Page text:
&ldquoI feel very intimidated because I knew that if I would have gotten loud, they would have had me on the ground for disturbance of the peace. But I didn&rsquot get loud. I didn&rsquot get confrontational. I did nothing,&rdquo Thomas said. &ldquoI had a very long journey and I feel like I have to go through the same thing again. It&rsquos frustrating, but I do know God is in control. I will be vindicated because I didn&rsquot do anything wrong.&rdquo


Man Sues Brookline Police, Claiming Racial Discrimination

A Boston man has filed a civil rights lawsuit against the town of Brookline, its police department and three of its officers, claiming he was racially profiled and wrongfully searched and arrested.

Chiuba E. Obele, who is Black, said the incidents took place in 2017 at a Brookline condominium where his girlfriend lives, according to the court document filed Thursday.

In the suit, Obele, who is acting as his own attorney, claims that, in October 2017, he was questioned by a white Brookline police officer, patted down and had his backpack searched without consent after he accidentally set off the alarm system in his girlfriend's home.

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Nearly a week later, police were called to the home for a tenant who allegedly made threats against Obele and his girlfriend. Obele claims the responding officer, who was white, was disbelieving of the nature of his relationship with his girlfriend. According to Obele, the officer "made a racist joke about young Black men dating older White women," and called him a "gold digger." Obele was 27 at the time and his girlfriend was 73.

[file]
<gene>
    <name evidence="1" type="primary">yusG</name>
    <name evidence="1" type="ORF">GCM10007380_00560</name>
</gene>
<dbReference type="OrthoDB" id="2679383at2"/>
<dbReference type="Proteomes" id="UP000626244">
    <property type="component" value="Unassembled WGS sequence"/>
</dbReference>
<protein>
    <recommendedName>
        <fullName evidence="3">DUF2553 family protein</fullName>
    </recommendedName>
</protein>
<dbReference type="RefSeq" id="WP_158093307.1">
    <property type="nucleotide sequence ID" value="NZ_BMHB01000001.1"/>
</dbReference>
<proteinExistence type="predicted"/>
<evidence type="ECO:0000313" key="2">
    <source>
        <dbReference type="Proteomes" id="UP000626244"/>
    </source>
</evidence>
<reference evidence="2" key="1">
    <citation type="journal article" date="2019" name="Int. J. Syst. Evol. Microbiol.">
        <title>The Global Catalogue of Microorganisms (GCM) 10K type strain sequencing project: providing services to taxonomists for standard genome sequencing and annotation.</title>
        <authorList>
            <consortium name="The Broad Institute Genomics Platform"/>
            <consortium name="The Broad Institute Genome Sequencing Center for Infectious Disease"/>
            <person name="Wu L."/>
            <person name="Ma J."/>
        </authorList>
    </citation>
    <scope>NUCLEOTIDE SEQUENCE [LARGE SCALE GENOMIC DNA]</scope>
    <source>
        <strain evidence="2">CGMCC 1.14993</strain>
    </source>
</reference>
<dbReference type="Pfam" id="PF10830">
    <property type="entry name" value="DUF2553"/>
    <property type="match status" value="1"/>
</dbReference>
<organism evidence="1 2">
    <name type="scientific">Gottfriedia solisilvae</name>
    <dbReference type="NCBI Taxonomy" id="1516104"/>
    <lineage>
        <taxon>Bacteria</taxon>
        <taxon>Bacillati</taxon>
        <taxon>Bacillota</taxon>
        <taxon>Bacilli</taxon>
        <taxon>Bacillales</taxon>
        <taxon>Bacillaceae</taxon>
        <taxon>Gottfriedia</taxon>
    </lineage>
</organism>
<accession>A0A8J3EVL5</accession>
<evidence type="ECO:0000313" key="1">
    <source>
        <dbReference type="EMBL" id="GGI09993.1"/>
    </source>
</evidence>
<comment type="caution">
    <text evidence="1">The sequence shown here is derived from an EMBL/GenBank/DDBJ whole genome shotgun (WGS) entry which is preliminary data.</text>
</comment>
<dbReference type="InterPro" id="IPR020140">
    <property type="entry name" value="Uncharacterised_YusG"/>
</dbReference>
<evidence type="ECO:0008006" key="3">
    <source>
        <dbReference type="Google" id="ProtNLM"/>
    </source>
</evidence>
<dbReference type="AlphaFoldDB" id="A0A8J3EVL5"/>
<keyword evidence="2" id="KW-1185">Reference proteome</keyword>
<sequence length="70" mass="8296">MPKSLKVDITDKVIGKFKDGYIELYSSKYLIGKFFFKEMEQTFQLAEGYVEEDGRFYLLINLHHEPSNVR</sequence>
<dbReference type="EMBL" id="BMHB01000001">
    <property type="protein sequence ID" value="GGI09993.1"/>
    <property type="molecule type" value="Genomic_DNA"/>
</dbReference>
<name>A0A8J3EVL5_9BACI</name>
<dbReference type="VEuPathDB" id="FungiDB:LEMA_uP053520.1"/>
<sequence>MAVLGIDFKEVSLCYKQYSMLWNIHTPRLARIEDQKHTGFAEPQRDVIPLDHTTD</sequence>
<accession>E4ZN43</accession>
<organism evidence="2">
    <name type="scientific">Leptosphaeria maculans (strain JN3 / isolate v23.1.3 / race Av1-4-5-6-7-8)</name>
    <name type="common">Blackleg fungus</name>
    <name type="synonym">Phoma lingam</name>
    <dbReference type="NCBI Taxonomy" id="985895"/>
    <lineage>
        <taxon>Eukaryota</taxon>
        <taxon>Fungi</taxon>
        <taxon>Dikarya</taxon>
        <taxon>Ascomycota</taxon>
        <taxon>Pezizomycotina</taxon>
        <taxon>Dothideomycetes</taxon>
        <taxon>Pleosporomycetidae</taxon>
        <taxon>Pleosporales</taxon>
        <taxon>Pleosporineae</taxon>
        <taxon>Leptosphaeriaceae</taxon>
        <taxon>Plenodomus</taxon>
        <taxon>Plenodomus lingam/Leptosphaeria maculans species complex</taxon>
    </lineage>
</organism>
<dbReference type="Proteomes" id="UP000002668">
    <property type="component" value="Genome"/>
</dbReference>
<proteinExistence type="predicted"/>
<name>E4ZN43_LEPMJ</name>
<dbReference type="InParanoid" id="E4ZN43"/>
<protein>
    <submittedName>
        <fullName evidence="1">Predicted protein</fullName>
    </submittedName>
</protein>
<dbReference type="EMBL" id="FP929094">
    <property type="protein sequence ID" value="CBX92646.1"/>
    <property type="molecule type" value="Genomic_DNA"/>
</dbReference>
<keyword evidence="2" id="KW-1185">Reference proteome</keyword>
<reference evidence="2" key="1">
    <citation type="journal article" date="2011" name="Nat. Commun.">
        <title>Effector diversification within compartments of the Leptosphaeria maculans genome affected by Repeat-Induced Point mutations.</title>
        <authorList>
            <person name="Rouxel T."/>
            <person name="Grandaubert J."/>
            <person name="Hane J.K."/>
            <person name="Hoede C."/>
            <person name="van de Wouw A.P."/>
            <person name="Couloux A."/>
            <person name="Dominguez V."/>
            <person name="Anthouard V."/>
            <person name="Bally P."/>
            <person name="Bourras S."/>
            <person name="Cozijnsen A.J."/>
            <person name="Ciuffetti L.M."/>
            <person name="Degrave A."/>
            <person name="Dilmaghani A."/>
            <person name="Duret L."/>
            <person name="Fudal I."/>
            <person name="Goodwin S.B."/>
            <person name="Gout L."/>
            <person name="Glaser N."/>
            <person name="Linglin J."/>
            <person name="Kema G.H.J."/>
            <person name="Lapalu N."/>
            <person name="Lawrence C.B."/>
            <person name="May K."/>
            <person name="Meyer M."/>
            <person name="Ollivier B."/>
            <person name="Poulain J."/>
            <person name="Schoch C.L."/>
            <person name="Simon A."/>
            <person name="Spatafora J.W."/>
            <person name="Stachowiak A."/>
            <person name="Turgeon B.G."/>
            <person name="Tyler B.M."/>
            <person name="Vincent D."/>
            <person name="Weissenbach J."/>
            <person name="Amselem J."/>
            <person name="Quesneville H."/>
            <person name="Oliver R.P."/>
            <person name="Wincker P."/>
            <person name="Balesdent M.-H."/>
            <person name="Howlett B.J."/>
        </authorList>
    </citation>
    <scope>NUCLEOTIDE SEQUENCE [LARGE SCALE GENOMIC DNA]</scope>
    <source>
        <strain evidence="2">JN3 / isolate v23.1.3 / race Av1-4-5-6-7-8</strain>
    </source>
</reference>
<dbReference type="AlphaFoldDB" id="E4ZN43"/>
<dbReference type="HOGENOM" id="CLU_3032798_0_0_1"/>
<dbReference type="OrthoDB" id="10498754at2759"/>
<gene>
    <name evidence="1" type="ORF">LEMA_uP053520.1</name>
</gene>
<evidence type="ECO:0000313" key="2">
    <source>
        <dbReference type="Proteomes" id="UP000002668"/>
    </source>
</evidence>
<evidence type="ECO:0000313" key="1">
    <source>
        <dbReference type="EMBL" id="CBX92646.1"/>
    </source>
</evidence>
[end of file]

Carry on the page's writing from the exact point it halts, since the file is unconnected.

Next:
"The Brookline Police Department is a department besieged by allegations of racism," according to the suit.

The document also describes a third incident when Obele was arrested and charged with assault and battery with a dangerous weapon, resisting arrest and witness intimidation after his girlfriend's tenant alleged Obele attacked him.

In the court filing, Obele claimed his girlfriend's tenant filed a false police report, "to implicate Mr. Obele for a crime he did not commit."

The tenant is also listed as a defendant in the suit.

Brookline Town Administrator Mel Kleckner responded to the accusations in a public statement, saying neither the town nor the police department received a complaint from Obele before he had filed the lawsuit.

"The allegations in his complaint will be taken very seriously, and will be reviewed in accordance with appropriate legal process for all parties who are involved," Kleckner in a statement.


Watch the video: Πείτε ΟΧΙ στον ρατσισμό! Say NO to racism! (May 2022).